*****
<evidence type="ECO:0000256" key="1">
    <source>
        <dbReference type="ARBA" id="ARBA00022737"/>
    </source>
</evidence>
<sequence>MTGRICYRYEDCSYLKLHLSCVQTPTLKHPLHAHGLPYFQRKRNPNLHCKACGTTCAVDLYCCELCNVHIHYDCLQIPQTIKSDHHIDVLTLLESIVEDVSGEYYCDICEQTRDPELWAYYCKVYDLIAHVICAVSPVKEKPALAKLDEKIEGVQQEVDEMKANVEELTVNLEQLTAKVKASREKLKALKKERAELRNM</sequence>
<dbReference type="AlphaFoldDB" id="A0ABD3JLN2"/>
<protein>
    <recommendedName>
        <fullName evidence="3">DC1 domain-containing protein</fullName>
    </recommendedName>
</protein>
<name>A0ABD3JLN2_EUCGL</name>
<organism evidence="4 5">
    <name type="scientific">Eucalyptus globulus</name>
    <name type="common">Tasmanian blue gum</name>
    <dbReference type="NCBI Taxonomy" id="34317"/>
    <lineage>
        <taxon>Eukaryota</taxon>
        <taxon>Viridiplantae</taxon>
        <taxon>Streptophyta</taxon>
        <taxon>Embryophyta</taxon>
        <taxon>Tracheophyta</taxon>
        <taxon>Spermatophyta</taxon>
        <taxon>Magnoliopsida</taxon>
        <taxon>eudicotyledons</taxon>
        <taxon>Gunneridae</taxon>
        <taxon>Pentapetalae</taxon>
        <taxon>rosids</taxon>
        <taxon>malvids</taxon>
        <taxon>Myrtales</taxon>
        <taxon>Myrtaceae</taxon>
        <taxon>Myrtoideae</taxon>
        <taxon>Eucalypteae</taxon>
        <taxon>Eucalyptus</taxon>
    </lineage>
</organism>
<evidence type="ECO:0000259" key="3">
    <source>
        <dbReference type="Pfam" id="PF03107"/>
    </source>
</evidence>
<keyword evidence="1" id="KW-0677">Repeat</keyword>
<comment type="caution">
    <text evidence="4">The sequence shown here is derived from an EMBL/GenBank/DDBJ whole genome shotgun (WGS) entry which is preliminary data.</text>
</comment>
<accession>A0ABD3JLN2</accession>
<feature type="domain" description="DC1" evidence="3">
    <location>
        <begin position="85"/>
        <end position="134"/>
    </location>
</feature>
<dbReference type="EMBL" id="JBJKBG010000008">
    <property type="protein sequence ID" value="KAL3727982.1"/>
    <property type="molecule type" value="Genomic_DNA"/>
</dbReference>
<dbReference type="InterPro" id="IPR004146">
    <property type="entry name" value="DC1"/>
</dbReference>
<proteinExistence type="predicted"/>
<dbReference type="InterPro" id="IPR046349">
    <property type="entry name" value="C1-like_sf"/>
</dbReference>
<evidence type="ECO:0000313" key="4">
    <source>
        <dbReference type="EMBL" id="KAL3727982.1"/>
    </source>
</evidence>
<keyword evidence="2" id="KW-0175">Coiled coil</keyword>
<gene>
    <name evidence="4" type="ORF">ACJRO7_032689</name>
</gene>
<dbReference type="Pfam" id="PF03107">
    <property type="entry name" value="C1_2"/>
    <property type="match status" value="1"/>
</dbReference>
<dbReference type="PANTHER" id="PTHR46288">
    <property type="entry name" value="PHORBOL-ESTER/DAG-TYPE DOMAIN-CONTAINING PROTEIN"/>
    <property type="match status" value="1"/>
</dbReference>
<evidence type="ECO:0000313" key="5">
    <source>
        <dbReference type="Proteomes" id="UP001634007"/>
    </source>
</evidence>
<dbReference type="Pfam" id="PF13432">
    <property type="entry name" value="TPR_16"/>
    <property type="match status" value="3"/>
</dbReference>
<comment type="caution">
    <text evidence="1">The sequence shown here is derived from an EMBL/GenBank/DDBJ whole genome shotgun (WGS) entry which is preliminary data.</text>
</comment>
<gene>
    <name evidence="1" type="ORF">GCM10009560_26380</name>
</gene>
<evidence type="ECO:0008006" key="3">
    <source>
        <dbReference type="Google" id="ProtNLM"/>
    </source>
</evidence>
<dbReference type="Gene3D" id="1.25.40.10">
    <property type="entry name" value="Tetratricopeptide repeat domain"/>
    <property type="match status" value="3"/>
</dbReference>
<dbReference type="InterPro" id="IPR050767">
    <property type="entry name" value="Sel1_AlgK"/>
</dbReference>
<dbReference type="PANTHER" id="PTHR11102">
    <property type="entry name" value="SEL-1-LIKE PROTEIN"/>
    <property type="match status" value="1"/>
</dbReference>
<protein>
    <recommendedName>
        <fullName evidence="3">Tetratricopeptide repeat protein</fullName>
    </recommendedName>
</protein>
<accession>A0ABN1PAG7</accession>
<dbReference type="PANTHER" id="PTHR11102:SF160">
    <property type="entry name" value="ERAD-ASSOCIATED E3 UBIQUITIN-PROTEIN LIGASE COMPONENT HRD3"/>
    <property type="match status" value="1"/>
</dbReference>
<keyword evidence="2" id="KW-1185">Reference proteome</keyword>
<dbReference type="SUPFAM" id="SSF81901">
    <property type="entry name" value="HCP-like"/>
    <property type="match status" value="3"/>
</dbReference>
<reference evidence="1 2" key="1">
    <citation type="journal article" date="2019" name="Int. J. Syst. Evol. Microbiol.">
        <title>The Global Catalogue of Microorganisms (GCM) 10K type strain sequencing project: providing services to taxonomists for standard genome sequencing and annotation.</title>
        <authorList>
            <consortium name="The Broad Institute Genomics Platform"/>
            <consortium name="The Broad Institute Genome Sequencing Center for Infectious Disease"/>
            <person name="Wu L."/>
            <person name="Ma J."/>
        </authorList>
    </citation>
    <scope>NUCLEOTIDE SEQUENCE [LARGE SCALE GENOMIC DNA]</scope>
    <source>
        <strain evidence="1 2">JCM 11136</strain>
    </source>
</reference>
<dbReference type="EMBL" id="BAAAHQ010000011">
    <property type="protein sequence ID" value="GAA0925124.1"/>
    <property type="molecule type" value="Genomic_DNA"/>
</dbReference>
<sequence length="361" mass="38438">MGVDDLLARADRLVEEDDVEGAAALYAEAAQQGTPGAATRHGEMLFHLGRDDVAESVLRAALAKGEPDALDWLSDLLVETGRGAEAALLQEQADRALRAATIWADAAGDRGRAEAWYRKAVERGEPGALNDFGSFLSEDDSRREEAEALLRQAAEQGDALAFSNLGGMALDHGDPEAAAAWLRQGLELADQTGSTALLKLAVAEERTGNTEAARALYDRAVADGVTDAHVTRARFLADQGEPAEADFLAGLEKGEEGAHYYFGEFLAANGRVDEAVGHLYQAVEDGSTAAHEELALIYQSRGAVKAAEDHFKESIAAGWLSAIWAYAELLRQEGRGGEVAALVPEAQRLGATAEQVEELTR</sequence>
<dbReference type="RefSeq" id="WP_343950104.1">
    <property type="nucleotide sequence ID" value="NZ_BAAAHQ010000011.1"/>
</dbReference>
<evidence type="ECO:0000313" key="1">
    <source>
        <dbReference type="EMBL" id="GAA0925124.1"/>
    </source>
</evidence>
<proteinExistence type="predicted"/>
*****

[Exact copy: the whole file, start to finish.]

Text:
<evidence type="ECO:0000256" key="1">
    <source>
        <dbReference type="ARBA" id="ARBA00022737"/>
    </source>
</evidence>
<sequence>MTGRICYRYEDCSYLKLHLSCVQTPTLKHPLHAHGLPYFQRKRNPNLHCKACGTTCAVDLYCCELCNVHIHYDCLQIPQTIKSDHHIDVLTLLESIVEDVSGEYYCDICEQTRDPELWAYYCKVYDLIAHVICAVSPVKEKPALAKLDEKIEGVQQEVDEMKANVEELTVNLEQLTAKVKASREKLKALKKERAELRNM</sequence>
<dbReference type="AlphaFoldDB" id="A0ABD3JLN2"/>
<protein>
    <recommendedName>
        <fullName evidence="3">DC1 domain-containing protein</fullName>
    </recommendedName>
</protein>
<name>A0ABD3JLN2_EUCGL</name>
<organism evidence="4 5">
    <name type="scientific">Eucalyptus globulus</name>
    <name type="common">Tasmanian blue gum</name>
    <dbReference type="NCBI Taxonomy" id="34317"/>
    <lineage>
        <taxon>Eukaryota</taxon>
        <taxon>Viridiplantae</taxon>
        <taxon>Streptophyta</taxon>
        <taxon>Embryophyta</taxon>
        <taxon>Tracheophyta</taxon>
        <taxon>Spermatophyta</taxon>
        <taxon>Magnoliopsida</taxon>
        <taxon>eudicotyledons</taxon>
        <taxon>Gunneridae</taxon>
        <taxon>Pentapetalae</taxon>
        <taxon>rosids</taxon>
        <taxon>malvids</taxon>
        <taxon>Myrtales</taxon>
        <taxon>Myrtaceae</taxon>
        <taxon>Myrtoideae</taxon>
        <taxon>Eucalypteae</taxon>
        <taxon>Eucalyptus</taxon>
    </lineage>
</organism>
<evidence type="ECO:0000259" key="3">
    <source>
        <dbReference type="Pfam" id="PF03107"/>
    </source>
</evidence>
<keyword evidence="1" id="KW-0677">Repeat</keyword>
<comment type="caution">
    <text evidence="4">The sequence shown here is derived from an EMBL/GenBank/DDBJ whole genome shotgun (WGS) entry which is preliminary data.</text>
</comment>
<accession>A0ABD3JLN2</accession>
<feature type="domain" description="DC1" evidence="3">
    <location>
        <begin position="85"/>
        <end position="134"/>
    </location>
</feature>
<dbReference type="EMBL" id="JBJKBG010000008">
    <property type="protein sequence ID" value="KAL3727982.1"/>
    <property type="molecule type" value="Genomic_DNA"/>
</dbReference>
<dbReference type="InterPro" id="IPR004146">
    <property type="entry name" value="DC1"/>
</dbReference>
<proteinExistence type="predicted"/>
<dbReference type="InterPro" id="IPR046349">
    <property type="entry name" value="C1-like_sf"/>
</dbReference>
<evidence type="ECO:0000313" key="4">
    <source>
        <dbReference type="EMBL" id="KAL3727982.1"/>
    </source>
</evidence>
<keyword evidence="2" id="KW-0175">Coiled coil</keyword>
<gene>
    <name evidence="4" type="ORF">ACJRO7_032689</name>
</gene>
<dbReference type="Pfam" id="PF03107">
    <property type="entry name" value="C1_2"/>
    <property type="match status" value="1"/>
</dbReference>
<dbReference type="PANTHER" id="PTHR46288">
    <property type="entry name" value="PHORBOL-ESTER/DAG-TYPE DOMAIN-CONTAINING PROTEIN"/>
    <property type="match status" value="1"/>
</dbReference>
<evidence type="ECO:0000313" key="5">
    <source>
        <dbReference type="Proteomes" id="UP001634007"/>
    </source>
</evidence>
<dbReference type="Pfam" id="PF13432">
    <property type="entry name" value="TPR_16"/>
    <property type="match status" value="3"/>
</dbReference>
<comment type="caution">
    <text evidence="1">The sequence shown here is derived from an EMBL/GenBank/DDBJ whole genome shotgun (WGS) entry which is preliminary data.</text>
</comment>
<gene>
    <name evidence="1" type="ORF">GCM10009560_26380</name>
</gene>
<evidence type="ECO:0008006" key="3">
    <source>
        <dbReference type="Google" id="ProtNLM"/>
    </source>
</evidence>
<dbReference type="Gene3D" id="1.25.40.10">
    <property type="entry name" value="Tetratricopeptide repeat domain"/>
    <property type="match status" value="3"/>
</dbReference>
<dbReference type="InterPro" id="IPR050767">
    <property type="entry name" value="Sel1_AlgK"/>
</dbReference>
<dbReference type="PANTHER" id="PTHR11102">
    <property type="entry name" value="SEL-1-LIKE PROTEIN"/>
    <property type="match status" value="1"/>
</dbReference>
<protein>
    <recommendedName>
        <fullName evidence="3">Tetratricopeptide repeat protein</fullName>
    </recommendedName>
</protein>
<accession>A0ABN1PAG7</accession>
<dbReference type="PANTHER" id="PTHR11102:SF160">
    <property type="entry name" value="ERAD-ASSOCIATED E3 UBIQUITIN-PROTEIN LIGASE COMPONENT HRD3"/>
    <property type="match status" value="1"/>
</dbReference>
<keyword evidence="2" id="KW-1185">Reference proteome</keyword>
<dbReference type="SUPFAM" id="SSF81901">
    <property type="entry name" value="HCP-like"/>
    <property type="match status" value="3"/>
</dbReference>
<reference evidence="1 2" key="1">
    <citation type="journal article" date="2019" name="Int. J. Syst. Evol. Microbiol.">
        <title>The Global Catalogue of Microorganisms (GCM) 10K type strain sequencing project: providing services to taxonomists for standard genome sequencing and annotation.</title>
        <authorList>
            <consortium name="The Broad Institute Genomics Platform"/>
            <consortium name="The Broad Institute Genome Sequencing Center for Infectious Disease"/>
            <person name="Wu L."/>
            <person name="Ma J."/>
        </authorList>
    </citation>
    <scope>NUCLEOTIDE SEQUENCE [LARGE SCALE GENOMIC DNA]</scope>
    <source>
        <strain evidence="1 2">JCM 11136</strain>
    </source>
</reference>
<dbReference type="EMBL" id="BAAAHQ010000011">
    <property type="protein sequence ID" value="GAA0925124.1"/>
    <property type="molecule type" value="Genomic_DNA"/>
</dbReference>
<sequence length="361" mass="38438">MGVDDLLARADRLVEEDDVEGAAALYAEAAQQGTPGAATRHGEMLFHLGRDDVAESVLRAALAKGEPDALDWLSDLLVETGRGAEAALLQEQADRALRAATIWADAAGDRGRAEAWYRKAVERGEPGALNDFGSFLSEDDSRREEAEALLRQAAEQGDALAFSNLGGMALDHGDPEAAAAWLRQGLELADQTGSTALLKLAVAEERTGNTEAARALYDRAVADGVTDAHVTRARFLADQGEPAEADFLAGLEKGEEGAHYYFGEFLAANGRVDEAVGHLYQAVEDGSTAAHEELALIYQSRGAVKAAEDHFKESIAAGWLSAIWAYAELLRQEGRGGEVAALVPEAQRLGATAEQVEELTR</sequence>
<dbReference type="RefSeq" id="WP_343950104.1">
    <property type="nucleotide sequence ID" value="NZ_BAAAHQ010000011.1"/>
</dbReference>
<evidence type="ECO:0000313" key="1">
    <source>
        <dbReference type="EMBL" id="GAA0925124.1"/>
    </source>
</evidence>
<proteinExistence type="predicted"/>